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patagonia grade V11 vs nilas vs fitzroy


Original Post
akafaultline · · Unknown Hometown · Joined Nov 2007 · Points: 225

So, I have the nilas, have had two of them and one is sitting in my closet wasting space. Sold one nilas cause it wasnt warm enough for what I wanted-and am thinking of parting with it and getting the patagonia grade v11.  The grade v11 has about 3 more ounces of down but is super thin material-whereas the nilas is windproof. My concern is that i have the fitzroy and wind just cuts through it and am concerned the grade V11 will be the same with the super thin material that is really similar to fitzroy.  So-what do people think will be warmer overall?  


I bought the eddie bauer peak xv, but crap, its huge and heavy and doesnt have a two way zipper-thus not good as a belay jacket at all.  

Gabe B. · · Madison, WI · Joined Apr 2013 · Points: 86

I just received the Grade VII parka. It's pretty slick, not sure if it's warmer than my Rab neutrino endurance, it should be but have not tested this. Someone in a different thread mentioned that usually downproof fabrics tend to also be very wind resistant or wind proof (my ghost whisperer seems like it is). I'd order one and if it doesn't work, send it back.

Brent D · · Unknown Hometown · Joined Oct 2016 · Points: 192

The material on the exterior of the Grade VII is heavier/more durable than the fitzroy.  I put a hole in my fitzroy with an icicle this winter, couldn't see that happening with the grade VII

greggrylls · · Salt Lake City · Joined Apr 2016 · Points: 162

Just a heads up the Patagonia outlet in SLC was selling “irregular” grade 7s for super cheap.  Don’t know if it’s still going on but it was something like 70 percent off 


and yea I believe you can order since people on the great deals thread were calling to order.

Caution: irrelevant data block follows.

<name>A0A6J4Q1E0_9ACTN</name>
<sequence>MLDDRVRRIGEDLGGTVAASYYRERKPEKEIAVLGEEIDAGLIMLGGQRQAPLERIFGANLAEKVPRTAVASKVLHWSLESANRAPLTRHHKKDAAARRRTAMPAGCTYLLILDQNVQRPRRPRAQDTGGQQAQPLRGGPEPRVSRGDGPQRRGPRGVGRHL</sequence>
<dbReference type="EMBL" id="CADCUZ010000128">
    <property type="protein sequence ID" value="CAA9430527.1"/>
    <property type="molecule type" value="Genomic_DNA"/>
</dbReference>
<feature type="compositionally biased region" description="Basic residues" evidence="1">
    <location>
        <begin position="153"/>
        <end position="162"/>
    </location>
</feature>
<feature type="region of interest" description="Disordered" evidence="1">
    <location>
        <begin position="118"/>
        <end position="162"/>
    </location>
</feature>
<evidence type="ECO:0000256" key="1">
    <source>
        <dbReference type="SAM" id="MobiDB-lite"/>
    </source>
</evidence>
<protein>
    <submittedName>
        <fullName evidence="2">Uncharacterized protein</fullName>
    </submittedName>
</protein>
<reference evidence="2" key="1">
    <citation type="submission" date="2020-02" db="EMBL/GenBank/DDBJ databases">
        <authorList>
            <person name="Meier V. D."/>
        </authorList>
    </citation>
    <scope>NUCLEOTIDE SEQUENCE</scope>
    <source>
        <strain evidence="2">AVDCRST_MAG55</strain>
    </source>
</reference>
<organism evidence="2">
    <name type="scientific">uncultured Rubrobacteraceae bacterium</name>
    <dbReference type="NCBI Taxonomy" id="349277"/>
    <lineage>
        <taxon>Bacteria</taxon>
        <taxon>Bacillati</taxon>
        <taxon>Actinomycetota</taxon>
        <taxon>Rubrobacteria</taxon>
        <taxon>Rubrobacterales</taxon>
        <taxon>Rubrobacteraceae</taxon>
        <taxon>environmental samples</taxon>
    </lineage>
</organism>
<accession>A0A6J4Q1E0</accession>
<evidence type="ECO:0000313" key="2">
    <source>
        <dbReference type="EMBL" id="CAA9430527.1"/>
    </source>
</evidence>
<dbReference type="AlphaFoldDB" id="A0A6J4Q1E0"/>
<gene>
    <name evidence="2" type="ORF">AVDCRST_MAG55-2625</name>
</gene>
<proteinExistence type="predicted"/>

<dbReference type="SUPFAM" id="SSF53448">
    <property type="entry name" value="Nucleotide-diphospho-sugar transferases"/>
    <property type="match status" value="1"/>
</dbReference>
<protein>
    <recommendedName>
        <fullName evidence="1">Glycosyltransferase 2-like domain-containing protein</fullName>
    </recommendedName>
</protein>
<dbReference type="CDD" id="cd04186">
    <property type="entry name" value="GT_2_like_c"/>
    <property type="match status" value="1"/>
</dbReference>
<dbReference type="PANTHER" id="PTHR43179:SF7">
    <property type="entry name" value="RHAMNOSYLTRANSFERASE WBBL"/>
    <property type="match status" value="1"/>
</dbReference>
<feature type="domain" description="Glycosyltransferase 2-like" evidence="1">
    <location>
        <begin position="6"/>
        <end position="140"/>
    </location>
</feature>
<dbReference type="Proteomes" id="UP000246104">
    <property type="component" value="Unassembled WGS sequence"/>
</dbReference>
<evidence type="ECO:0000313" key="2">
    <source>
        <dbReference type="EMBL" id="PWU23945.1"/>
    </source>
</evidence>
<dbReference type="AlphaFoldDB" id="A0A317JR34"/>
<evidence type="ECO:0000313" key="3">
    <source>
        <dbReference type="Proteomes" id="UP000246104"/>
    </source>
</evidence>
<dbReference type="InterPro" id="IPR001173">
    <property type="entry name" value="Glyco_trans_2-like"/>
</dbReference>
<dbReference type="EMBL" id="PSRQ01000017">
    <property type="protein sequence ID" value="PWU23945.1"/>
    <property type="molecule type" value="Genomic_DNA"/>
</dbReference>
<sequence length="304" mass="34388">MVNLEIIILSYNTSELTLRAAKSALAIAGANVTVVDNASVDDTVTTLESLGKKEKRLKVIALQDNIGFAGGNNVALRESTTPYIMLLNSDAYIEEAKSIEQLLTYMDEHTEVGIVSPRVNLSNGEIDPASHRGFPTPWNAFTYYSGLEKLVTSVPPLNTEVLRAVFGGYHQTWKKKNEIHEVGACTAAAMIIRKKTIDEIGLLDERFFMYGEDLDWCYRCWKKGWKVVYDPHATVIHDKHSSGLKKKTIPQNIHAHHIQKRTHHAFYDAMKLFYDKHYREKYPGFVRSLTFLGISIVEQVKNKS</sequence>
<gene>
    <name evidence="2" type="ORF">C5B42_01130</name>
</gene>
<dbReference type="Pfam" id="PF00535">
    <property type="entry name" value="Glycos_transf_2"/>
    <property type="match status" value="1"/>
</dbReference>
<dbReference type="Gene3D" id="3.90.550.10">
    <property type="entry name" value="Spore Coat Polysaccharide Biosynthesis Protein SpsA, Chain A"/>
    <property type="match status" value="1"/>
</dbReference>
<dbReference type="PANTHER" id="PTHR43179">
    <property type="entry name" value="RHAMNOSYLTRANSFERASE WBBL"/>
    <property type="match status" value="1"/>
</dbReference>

jdejace · · New England · Joined Sep 2013 · Points: 5

Kind of surprising that's your experience with the Fitz Roy. Typically a fabric that is downproof is windproof. That jacket is box baffled too so there shouldn't be any cold spots. The shell on the recent models was Pertex Quantum which is definitely supposed to be windproof and Pertex is a reputable company. 

https://www.pertex.com/fabrics/quantum/

In any case if you want something with a burlier shell, the mid and heavyweight Feathered Friends jackets are made with Pertex Shield. It's tougher/heavier and it's waterproof so it's definitely windproof!

akafaultline · · Unknown Hometown · Joined Nov 2007 · Points: 225
jdejace wrote:

Kind of surprising that's your experience with the Fitz Roy. Typically a fabric that is downproof is windproof. That jacket is box baffled too so there shouldn't be any cold spots. The shell on the recent models was Pertex Quantum which is definitely supposed to be windproof and Pertex is a reputable company. 

https://www.pertex.com/fabrics/quantum/

In any case if you want something with a burlier shell, the mid and heavyweight Feathered Friends jackets are made with Pertex Shield. It's tougher/heavier and it's waterproof so it's definitely windproof!

I hear ya-the material is techinically windproof but lacks a membrane like the nilas. to me its like wearing a deadbird squamish or other windshirts-if the wind is howling and its cold, you definitely still feel the wind coming through despite it being "windproof." And the material is so thin that when ive been standing in canyons all day with constant 20-40 MPH winds, just gets cold.  The nilas is definitely more windproof.  


Ive looked at FF-but I own the first ascent peak xv-and like the FF they are just so big you cant easily put them in a summit pack IMO-so im wondering if the grade 7 is the perfect balance between the peak xv and the nilas/fitzroy.  thanks!

jdejace · · New England · Joined Sep 2013 · Points: 5

Fair enough. Here's an option with similar specs and a Gore Windstopper shell. 

https://www.montbell.us/products/disp.php?p_id=2301220

Sorry can't help with the Patagonia. Post up your thoughts if you do get it.